VNUS Closure

  • Successful treatment depends on careful pre-operative assessment.
  • No two peoples’ varicose veins are the same and the right procedure for one person may not be successful for someone else.

What does VNUS closure technique involve?

The VNUS Closure Technique is a minimally invasive way of treating varicose veins. With this technique, a special catheter (a closure catheter) is positioned into the varicose vein through a very small incision in the skin. The catheter delivers radiofrequency energy to the wall of the varicose vein. As the catheter is withdrawn, the vein wall is heated causing the vein to close. Once the varicose vein has closed, the blood is redirected to the healthy veins (see picture).

What happens to the varicose vein once it has been treated with the VNUS closure?

The vein breaks down and is reabsorbed by the body.

Can the VNUS closure technique be performed under both local and general anaesthetic?

Yes. This technique can be performed under either local or general anaesthetic depending on preference.

How uncomfortable is the local anaesthetic option?

If you opt for local anaesthetic, a series of injections are needed during the operation. But usually patients do not feel these after the first few.

Does the VNUS closure technique involve staying in hospital?

For the majority of procedures, both local and general anaesthetic procedures are performed as day-cases. Occasionally patients opt to stay overnight and this can be arranged if necessary.

What are the advantages of this technique compared to traditional varicose vein surgery?

With VNUS Closure, stripping of the vein is avoided. This technique is associated with less post-operative pain and bruising and a quick return to normal activity. It is also associated with minimal or no scarring.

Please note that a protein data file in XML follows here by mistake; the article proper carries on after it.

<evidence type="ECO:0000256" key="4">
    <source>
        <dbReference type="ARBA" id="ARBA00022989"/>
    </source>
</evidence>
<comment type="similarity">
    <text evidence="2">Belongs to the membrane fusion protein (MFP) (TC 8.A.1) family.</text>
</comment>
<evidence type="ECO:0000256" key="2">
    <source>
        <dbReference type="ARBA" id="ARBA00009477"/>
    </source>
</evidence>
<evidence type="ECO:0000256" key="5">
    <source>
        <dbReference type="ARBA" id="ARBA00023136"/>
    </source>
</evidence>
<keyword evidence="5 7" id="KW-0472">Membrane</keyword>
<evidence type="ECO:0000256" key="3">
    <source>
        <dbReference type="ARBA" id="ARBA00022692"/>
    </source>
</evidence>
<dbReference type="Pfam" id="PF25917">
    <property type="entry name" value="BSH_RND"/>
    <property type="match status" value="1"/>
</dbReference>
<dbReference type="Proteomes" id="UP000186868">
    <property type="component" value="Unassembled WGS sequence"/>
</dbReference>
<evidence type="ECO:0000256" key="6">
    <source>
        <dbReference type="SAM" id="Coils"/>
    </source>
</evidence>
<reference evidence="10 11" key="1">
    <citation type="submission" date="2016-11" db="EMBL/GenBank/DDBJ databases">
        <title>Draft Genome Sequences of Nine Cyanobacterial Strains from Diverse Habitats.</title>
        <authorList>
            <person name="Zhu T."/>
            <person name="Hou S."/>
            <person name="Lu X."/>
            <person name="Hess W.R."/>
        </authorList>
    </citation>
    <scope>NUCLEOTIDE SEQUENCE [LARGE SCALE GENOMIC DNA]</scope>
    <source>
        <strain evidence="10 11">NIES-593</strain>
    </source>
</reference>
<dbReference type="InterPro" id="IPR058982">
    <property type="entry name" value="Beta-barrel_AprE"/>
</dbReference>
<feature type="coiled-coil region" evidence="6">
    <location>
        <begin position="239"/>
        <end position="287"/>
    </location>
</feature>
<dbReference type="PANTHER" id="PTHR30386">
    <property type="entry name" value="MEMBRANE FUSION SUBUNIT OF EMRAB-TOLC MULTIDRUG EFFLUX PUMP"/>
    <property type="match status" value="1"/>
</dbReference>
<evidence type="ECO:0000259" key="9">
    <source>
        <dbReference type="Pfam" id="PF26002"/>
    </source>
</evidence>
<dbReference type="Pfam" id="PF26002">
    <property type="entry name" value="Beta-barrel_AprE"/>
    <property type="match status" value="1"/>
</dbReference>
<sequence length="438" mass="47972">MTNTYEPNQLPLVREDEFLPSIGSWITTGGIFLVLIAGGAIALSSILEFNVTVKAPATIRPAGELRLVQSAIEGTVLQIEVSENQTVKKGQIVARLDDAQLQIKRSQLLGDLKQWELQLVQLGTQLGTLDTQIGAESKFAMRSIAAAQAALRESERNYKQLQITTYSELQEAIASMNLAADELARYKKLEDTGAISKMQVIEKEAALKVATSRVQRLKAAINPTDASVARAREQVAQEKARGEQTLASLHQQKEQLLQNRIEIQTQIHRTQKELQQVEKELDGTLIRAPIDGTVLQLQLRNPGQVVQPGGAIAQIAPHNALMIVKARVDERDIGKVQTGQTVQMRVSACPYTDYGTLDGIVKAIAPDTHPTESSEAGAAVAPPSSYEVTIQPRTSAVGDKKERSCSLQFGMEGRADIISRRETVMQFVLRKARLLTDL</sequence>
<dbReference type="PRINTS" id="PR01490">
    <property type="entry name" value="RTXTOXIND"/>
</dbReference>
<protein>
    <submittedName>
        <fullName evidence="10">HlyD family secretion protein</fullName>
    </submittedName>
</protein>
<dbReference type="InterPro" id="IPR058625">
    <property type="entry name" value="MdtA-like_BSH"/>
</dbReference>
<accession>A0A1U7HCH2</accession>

What potential complications may occur with the VNUS closure technique?

Potential complications include phlebitis, haematoma, infection, skin burns, paraesthesia and thrombosis.

How painful is the VNUS closure technique?

Most patients find they need to take painkillers for only a few days after the operation.

Will my legs be bandaged after the operation?

Yes. The legs are bandaged in the operating theatre and are worn for two days. They are removed at home and replaced by compression stockings which are then worn for two weeks. You will be measured in hospital for the correct size of stockings, which should be worn during the daytime but can be taken off at night.

What follow up is required?

Outpatient follow up is arranged six to eight weeks after the operation to assess the effects of the treatment. Quite often no further intervention is required, but sometimes residual varicose veins do require treatment with injection sclerotherapy. Additionally, VNUS closure does not treat thread veins and treatment of these has to be performed in clinic once the legs have recovered from the surgery. Again, this is done with simple injection sclerotherapy over several weeks.

How long will I need to be off work after VNUS closure surgery?

Patients vary in the time to return to work, ranging from the next day to a few weeks, depending on the extent of the procedure, pre-existing medical conditions and the type of work.

How mobile will I be after the surgery?

Patients can walk around immediately after the operation and walking is encouraged post-operatively. Normal activities can resume very quickly.

When can I drive after VNUS closure surgery?

It is recommended that you do not drive until you are pain free and in full control of the vehicle – usually around seven days.

When can I return to the gym or start heavier exercise after VNUS closure surgery?

As a general rule, it is recommended that heavy exercise be avoided for about four weeks while healing occurs.

When can I fly after VNUS closure surgery?

We recommended six weeks long haul or four weeks if it is a short haul flight.

Can veins come back after VNUS closure surgery?

Yes they can, but figures suggest that reoccurrence is less common than after traditional varicose vein surgery.